The Death of the ‘Double Irish’ and the Great Tax Convergence
By Lee Sheehan, Head of Tax, Radius
Big developments are afoot in the world of international tax. Ireland has announced that it will end the “Double Irish,” the tax loophole that’s allowed multinationals to organize their affairs in such a way that they pay very low effective tax rates — sometimes as low as 2 percent.
The way the Double Irish — which lowers tax on royalty payments for intellectual property that could be legitimately charged to related off-shore companies — interacts with the US tax code has made it especially attractive to US multinationals, and it helped make the island nation a major international business hub over the past 20 years.
So why is Ireland giving it up? The ability of multinationals to play different tax jurisdictions against each other and pay very low tax has become a cause of official consternation and public outrage. The OECD has made tax leakage a top priority, and EU countries are under pressure from their partners to avoid tax practices that could disadvantage other member states. Ireland has already been feeling the heat from its European partners over its 12.5 percent corporate tax rate.
The PR hits taken by the likes of Apple and Google for their feats of international tax acrobatics — as well as by American corporations that have pursued inversions and re-registered in Ireland and other low-tax locales — have softened the resistance in the business community to ending certain sweetheart tax deals.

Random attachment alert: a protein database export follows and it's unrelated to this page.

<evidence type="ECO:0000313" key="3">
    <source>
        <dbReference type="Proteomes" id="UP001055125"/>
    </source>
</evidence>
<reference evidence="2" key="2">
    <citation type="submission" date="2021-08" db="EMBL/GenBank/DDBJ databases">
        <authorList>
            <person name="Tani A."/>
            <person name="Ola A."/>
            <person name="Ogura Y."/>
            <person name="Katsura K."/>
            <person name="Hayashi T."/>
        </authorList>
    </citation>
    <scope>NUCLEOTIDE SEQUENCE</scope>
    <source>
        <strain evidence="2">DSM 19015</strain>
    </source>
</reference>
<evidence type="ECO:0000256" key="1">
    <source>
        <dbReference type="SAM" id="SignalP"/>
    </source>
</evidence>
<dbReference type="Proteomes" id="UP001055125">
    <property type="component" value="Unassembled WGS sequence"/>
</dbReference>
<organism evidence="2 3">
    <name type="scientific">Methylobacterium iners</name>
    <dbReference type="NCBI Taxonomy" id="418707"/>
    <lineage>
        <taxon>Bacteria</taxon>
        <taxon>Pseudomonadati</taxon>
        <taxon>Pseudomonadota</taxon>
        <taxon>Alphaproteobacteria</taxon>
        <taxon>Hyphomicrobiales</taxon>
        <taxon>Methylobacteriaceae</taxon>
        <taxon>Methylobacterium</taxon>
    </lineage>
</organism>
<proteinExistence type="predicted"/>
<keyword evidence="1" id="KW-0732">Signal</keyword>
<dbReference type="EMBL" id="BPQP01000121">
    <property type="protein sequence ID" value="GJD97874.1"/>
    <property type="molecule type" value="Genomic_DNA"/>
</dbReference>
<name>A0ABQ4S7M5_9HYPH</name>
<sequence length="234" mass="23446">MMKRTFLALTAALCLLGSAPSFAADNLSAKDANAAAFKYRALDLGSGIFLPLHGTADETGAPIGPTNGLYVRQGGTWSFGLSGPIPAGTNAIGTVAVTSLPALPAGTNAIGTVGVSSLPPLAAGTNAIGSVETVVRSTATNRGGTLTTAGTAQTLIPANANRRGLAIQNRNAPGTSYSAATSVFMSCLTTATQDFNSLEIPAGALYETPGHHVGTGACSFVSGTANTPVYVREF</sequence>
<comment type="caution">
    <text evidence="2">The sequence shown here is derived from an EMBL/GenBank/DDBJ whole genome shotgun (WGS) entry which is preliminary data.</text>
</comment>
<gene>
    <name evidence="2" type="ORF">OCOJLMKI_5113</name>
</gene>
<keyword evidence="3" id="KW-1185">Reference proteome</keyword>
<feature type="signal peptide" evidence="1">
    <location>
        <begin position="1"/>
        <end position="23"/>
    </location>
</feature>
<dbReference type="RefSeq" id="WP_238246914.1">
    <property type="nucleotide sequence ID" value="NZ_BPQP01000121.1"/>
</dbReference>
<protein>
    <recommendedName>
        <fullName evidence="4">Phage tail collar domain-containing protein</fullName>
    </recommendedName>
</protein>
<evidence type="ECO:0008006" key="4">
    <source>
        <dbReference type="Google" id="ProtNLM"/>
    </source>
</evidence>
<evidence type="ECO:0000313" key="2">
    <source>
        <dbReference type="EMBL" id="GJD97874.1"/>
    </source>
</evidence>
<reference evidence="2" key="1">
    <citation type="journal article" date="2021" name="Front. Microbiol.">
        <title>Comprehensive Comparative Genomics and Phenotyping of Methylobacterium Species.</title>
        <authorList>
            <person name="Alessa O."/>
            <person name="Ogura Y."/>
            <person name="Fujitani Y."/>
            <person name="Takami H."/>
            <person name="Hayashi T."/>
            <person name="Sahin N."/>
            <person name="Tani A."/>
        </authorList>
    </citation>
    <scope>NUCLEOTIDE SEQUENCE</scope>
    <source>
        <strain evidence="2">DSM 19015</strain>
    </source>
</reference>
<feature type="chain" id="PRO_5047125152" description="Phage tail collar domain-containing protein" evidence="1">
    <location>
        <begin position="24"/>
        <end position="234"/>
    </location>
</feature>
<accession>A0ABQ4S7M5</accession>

Starting in January, the Double Irish will no longer be a legitimate structuring option for multinational businesses, although those that have already availed themselves of it have until 2020 to make appropriate arrangements. In tax terms, that is a long time to be given to close what many see as an unacceptable loophole.
Seeking to avoid a flight of multinationals (though the US National Foreign Trade Council, at least, has indicated that it doesn’t believe its members will leave Ireland), the Irish government is seeking to introduce a regime that lowers taxes on profits generated in a “knowledge development box,” though the details of the scheme remain to be hashed out. The UK and Belgium have similarly moved to lower taxes on profit generated by “ideas” or “innovation.”
Ireland’s move is part of a larger trend. The tax regimes of developed countries are too far apart and ill-suited to the realities of 21st century global commerce. While governments and transnational organizations seek to formalize better arrangements, diplomatic, economic, and media pressures are moving individual national governments to act. In the UK, which has lost business to Ireland in recent decades, that's meant lowering tax to compete. In Ireland, that's meant getting rid of a loophole that’s made it unpopular with its neighbors. Expect more of these moves to follow while we wait for more comprehensive solutions.
To learn more about implementing an efficient tax structure overseas, listen to Lee's recent webinar Building the Foundation for Successful International Expansion: Tax Structure & Strategy.